Why you SHOULD judge a dram by its barrel: With this information in mind, it can become a little easier to discern the likely taste of a whisky before you buy it. I personally tend to favour whisky that has been aged mainly in Olorosso Sherry casks as they tend to offer more floral, caramel notes than anything aged in Bourbon casks. It is an instinct which can take a little time to work out and makes you feel somewhat smug about the fact that you can tell one sort of oak from another based solely on its by-product.
Why you SHOULDN’T judge a dram by its barrel: Firstly, not all whiskies are clear about which type of barrel is used throughout the production process. Often this is due to the use of a range of barrels in the ageing process, with the spirit switching from barrel to barrel over the course of a number of years. Secondly, let’s not forget about the fine blended malts which are available on the market – Compass Box, for example, offers superb, quality blended whiskies, the contents of which could come from a stupendous amount of different barrels. Practically, judging whisky by its barrel can be quite accurate, but the real difficulty is finding out what barrel was used in the first place!
What’s in a region? There are five definitive whisky regions in Scotland, with some disputing whether Islay should be its own, or included in the Islands. Here’s a very quick guide to these regions:
- Lowland – The lower part of Scotland is more mellow, light and citrusy than the rest of the country and has a surprisingly low number of distilleries catering to the single malt market. Examples: Auchentoshan, Glenkinchie, Loch Lomond
- Highland – Large amounts of variety characterise Highland whisky. This is largely dictated by the geography of the region and allows for everything from floral delicacy to peaty pungency. Examples: Glenmorangie, Glengoyne, Dalmore
- Speyside – A hugely distillery dense region with history aplenty. Tends to have a huge variety, but errs on the side of caution when using peat! Examples: Macallan, The Glenlivet, Glenfiddich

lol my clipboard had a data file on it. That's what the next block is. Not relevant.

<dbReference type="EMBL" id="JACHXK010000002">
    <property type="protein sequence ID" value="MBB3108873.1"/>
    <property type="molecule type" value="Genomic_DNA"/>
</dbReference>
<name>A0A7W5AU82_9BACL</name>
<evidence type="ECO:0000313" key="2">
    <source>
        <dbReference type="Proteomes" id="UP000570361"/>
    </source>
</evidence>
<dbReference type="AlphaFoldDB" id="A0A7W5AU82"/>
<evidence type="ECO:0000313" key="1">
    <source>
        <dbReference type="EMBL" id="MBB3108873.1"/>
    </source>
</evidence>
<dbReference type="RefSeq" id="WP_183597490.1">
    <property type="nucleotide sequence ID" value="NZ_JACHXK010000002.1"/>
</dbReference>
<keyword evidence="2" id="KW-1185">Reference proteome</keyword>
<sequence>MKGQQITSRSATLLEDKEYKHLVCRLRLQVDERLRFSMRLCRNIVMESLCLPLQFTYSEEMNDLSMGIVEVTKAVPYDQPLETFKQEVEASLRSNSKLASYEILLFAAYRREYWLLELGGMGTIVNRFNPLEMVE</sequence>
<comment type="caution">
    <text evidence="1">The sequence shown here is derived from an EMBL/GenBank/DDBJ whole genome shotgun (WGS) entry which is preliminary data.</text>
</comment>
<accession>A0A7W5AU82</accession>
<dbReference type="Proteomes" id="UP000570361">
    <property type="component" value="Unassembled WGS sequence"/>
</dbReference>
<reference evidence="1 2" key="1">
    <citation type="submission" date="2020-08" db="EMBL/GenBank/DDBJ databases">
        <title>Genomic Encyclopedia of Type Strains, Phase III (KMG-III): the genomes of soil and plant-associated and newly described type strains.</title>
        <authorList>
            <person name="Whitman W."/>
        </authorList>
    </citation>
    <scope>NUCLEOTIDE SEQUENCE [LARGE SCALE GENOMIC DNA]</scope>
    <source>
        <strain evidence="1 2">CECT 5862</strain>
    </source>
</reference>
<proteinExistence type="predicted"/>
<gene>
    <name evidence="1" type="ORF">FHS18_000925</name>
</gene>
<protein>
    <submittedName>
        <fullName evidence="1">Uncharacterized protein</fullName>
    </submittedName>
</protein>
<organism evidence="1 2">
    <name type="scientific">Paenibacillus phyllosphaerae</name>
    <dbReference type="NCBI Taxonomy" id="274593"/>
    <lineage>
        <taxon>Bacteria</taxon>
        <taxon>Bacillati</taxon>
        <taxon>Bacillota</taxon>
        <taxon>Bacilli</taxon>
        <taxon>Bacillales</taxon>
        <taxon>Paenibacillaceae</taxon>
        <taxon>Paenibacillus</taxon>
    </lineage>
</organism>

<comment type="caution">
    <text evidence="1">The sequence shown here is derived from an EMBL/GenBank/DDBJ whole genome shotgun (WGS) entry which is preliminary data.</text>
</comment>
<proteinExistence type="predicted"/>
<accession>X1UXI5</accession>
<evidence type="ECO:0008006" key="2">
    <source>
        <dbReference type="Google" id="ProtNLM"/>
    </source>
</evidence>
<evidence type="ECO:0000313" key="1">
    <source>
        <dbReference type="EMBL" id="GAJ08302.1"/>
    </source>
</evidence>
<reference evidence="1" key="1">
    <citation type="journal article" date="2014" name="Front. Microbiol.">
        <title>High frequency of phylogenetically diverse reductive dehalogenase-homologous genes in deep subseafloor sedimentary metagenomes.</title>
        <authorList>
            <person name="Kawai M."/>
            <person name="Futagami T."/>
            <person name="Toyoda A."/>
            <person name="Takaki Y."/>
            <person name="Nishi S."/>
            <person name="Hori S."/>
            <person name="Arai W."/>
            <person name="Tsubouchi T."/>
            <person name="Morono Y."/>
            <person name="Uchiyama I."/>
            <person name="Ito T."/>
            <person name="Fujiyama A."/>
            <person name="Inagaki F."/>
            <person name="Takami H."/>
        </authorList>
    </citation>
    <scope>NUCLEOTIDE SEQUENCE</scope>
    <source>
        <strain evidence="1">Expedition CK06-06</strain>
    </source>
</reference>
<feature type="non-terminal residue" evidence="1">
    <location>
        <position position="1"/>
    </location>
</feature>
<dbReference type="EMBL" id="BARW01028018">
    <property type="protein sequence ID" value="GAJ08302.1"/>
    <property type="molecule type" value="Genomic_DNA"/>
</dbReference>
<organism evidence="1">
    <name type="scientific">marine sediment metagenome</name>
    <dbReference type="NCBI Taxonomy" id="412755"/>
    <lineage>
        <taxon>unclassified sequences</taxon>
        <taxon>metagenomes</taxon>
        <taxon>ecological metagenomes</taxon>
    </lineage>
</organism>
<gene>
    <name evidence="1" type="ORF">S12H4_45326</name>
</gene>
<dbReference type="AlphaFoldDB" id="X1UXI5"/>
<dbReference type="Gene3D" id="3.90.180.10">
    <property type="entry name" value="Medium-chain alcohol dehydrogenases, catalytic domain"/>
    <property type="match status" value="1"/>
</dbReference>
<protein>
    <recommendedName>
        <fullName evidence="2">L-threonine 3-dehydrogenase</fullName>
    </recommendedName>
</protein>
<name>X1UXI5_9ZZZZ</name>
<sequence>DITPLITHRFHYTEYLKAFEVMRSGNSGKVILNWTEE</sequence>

- Campbeltown – Far and away the smallest whisky producing region in Scotland, Campeltown could be said to have already had its hayday. Characteristically similar to west Highland malts, often with a little extra touch of peat smoke. Examples: Springbank, Glen Scotia, Longrow
- Islands (and Islay) – Here lies the peat! More specifically found in Islay distilleries but peat is a prominent feature in many, if not most Island based features. More subtle elements include a lovely taste and recall of the seaside. Examples: Laphroaig, Jura, Lagavulin
Why you SHOULD judge a dram by its region: As I’ve explained above there are definite characteristics to each region and once you’ve found where your palate lies geographically, you can really start to extrapolate the distilleries you’re more likely to find favour with. There are often outliers within each region but these tend not to be as dramatically different as going from region to region.
Why you SHOULDN’T judge a dram by its region: When I first started drinking and buying single malts I was around 18 years old and was yet to develop much of a palate for smoky or punchy whiskies and stuck to the same comfort zone my Granddad had always stuck to – Speyside. Speyside malts are a safe bet to be fairly smooth, easy drinking and well produced – and there is nothing wrong with this! It did mean, however, that I ended up being reluctant to try anything other than a Speyside or, to really push the boat out, a Highland malt. It’s not far off being 10 years since those halcyon days of first single malt purchases and I am yet to buy a bottle of any Island whisky, but I am developing that taste for peat after all this time. So while it’s good to know what you like and where it’s from, do venture out the comfort zone from time to time as it can be exceptionally rewarding!
So there we have it, how you could, should and might choose what bottle of whisky to buy. At the end of the day, nothing beats being able to taste the whisky before you try it and while some places are excellent at allowing a customer to try whatever they want, it’s unrealistic to expect it everywhere you visit. Pubs with good whisky selections are also your friend – remember that its better to spend £20 on a single measure of a whisky you turn out not to like than well over £100 on a bottle of the same!
Or just buy them all!